Introduction

Security Operations Centers continue to be under significant pressure to respond, manage and assure security.  According to The Ponemon Institute’s 2015 Cost of Data Breach Study, how quickly an organization can identify and contain data breach incidents strongly affects the financial consequences. “Malicious attacks can take an average of 256 days to identify while data breaches caused by human error take an average of 158 days to identify. Malicious or criminal attacks are the most costly data breaches.”

While SOCs continue to invest in detection and monitoring systems and tools, and these systems continue to evolve, most SOCs still being held back by a significant amount of manual processes. According to Enterprise Strategy Group, “Clearly, large enterprise organizations are basing incident detection and response activities on massive amounts of data in order to gain situational awareness and take the appropriate remediation actions. Unfortunately, doing so isn’t very efficient when IR depends upon an army of independent tools and reporting engines distributed throughout the network. Enterprises are addressing this with IR automation and orchestration by building their own runbooks/workflows, tapping into software APIs, writing scripts, or deploying commercial IR platforms.”

Staffing and skills shortages will continue as companies struggle to find and keep key resources while the use of outsourcing is hampered by ability to incorporate into workflow, visibility, and SLAs. As SOCs deal with increasing volume of alerts and successful breaches, efficient cyber security case management becomes increasingly critical. But the old strategy of simply adding staffers to a security team is no longer feasible, largely because the talent is simply unavailable.

We offer a basic roadmap to help address these challenges and improve SOC effectiveness and efficiency:

FIRST: INCREASE COLLABORATION AND CROSS-TEAM EFFICIENCIES

  • SOCs have the opportunity to increase automation and workflow to improve cross-team collaboration, gain significant efficiencies, assure closed-loop processes and improve reporting and visibility
  • State of the art service management workflow automation and process management can be applied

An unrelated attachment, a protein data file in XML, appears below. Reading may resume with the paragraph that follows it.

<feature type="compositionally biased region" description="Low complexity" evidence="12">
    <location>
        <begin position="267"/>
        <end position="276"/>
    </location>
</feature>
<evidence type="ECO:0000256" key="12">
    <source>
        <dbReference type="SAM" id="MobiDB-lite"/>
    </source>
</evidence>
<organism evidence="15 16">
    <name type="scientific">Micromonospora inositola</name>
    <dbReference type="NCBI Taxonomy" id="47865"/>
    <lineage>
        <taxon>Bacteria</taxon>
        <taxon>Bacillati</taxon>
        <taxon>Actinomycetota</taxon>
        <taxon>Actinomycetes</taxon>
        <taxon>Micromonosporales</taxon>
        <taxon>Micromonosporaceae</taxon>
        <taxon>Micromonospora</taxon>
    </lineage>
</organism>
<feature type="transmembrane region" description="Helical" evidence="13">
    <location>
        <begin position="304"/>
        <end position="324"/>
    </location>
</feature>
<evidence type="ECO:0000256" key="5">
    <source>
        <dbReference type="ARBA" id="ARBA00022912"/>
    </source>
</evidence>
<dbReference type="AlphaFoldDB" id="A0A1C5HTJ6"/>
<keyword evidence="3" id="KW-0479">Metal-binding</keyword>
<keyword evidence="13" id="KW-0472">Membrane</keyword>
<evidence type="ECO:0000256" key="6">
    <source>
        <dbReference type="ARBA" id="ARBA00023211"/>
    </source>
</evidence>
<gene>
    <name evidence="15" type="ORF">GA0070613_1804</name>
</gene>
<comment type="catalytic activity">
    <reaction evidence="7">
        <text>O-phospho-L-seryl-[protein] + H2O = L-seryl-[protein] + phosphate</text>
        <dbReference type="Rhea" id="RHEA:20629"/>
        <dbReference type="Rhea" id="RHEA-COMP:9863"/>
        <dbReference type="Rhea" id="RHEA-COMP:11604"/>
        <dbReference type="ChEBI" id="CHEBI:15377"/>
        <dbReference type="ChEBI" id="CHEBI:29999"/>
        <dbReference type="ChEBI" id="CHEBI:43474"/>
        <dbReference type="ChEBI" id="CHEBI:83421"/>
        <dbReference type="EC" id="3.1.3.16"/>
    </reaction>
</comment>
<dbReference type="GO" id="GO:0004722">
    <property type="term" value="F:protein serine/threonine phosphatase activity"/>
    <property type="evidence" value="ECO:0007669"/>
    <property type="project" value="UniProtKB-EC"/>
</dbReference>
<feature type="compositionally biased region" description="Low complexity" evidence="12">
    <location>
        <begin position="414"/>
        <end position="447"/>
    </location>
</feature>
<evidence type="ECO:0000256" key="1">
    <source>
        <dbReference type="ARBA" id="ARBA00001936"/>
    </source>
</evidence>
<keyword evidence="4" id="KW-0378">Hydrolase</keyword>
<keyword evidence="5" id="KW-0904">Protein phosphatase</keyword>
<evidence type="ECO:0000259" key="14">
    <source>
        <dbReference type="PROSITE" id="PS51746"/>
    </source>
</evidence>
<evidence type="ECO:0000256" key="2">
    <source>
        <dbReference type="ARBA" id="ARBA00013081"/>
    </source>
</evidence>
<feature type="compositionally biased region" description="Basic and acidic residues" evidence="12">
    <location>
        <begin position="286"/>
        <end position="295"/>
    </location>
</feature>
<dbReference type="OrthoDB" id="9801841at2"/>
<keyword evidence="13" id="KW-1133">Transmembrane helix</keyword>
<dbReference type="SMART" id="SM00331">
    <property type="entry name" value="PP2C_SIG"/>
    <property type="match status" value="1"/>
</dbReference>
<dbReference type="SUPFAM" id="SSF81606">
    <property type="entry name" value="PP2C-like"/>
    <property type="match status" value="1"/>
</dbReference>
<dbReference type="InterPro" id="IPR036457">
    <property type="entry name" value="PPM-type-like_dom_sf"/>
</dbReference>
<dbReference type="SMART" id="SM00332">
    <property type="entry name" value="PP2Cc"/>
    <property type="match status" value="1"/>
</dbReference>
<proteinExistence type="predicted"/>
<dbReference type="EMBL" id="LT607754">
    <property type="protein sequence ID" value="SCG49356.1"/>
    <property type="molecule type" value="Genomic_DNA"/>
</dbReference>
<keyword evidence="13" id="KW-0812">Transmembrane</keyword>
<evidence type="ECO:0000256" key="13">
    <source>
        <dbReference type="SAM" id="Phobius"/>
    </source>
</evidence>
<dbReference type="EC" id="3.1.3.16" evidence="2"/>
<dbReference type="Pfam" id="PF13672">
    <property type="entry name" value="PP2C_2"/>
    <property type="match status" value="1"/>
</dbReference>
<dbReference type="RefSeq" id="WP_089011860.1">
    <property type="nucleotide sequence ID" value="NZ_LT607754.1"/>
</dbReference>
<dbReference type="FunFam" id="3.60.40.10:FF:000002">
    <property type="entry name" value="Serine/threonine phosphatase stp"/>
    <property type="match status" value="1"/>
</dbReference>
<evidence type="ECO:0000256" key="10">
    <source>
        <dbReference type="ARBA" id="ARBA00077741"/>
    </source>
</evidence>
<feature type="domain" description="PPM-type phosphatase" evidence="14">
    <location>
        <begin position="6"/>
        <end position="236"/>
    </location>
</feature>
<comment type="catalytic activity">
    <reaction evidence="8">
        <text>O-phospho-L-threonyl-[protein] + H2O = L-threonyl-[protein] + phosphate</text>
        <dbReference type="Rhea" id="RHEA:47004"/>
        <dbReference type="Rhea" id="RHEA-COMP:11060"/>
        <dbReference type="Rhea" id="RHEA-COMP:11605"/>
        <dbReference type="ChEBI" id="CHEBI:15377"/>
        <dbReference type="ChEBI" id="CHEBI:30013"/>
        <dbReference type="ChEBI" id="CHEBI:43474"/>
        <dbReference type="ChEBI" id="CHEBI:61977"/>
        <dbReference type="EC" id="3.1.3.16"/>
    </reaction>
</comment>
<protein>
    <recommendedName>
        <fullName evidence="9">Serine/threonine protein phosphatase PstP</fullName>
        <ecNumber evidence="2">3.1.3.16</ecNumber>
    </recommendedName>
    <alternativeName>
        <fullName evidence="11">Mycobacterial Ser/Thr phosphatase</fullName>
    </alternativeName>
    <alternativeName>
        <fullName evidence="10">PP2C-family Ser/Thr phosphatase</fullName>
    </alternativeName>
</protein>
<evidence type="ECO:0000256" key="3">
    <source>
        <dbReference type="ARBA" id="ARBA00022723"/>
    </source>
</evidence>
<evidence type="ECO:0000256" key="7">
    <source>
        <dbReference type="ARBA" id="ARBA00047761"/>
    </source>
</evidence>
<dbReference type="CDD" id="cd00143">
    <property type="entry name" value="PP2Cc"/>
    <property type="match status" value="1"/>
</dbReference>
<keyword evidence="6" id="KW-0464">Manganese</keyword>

• Improvements and refinements can be performed on runbooks and workflows 

SECOND: ADD INTELLIGENCE TO PRIORITIZATION, RESPONSE, AND REMEDIATION

  • Automate mundane and manual functions
  • Implement closed loop, automated response and validation of remediation
  • Evolve use of intelligence over time with programmatic approach to its application
  • Institute a set of metrics that capture maturity (am I doing better, worse, or staying the same)

THIRD: SUPPLEMENT IN-HOUSE CAPABILITIES WITH OUTSOURCED EXPERTISE

  • With best in class automation and workflow, SOCs more easily supplement in-house resources with outsourced expertise to better manage staff and skill and coverage gaps
  • Providing maintenance and access by using a full range of skills and expertise
  • Continue with staff development through recruiting and in house development programs

Conclusion:

  • Challenges abound but SOCs can continue to evolve to improve their ability to manage
  • Adding better collaboration and workflow automation can help eliminate manual processes
  • Incorporating intelligence and automation can help with prioritization and efficiencies
  • With time saving automation and better process management, opportunity for partnering and outsourcing to improve availability of skills and resources
  • Gain better prioritization of remediation activities through the integration with ITSM so time and money can be spent more effectively.
  • And lastly, gain a better understanding of the maturity of your security effectiveness.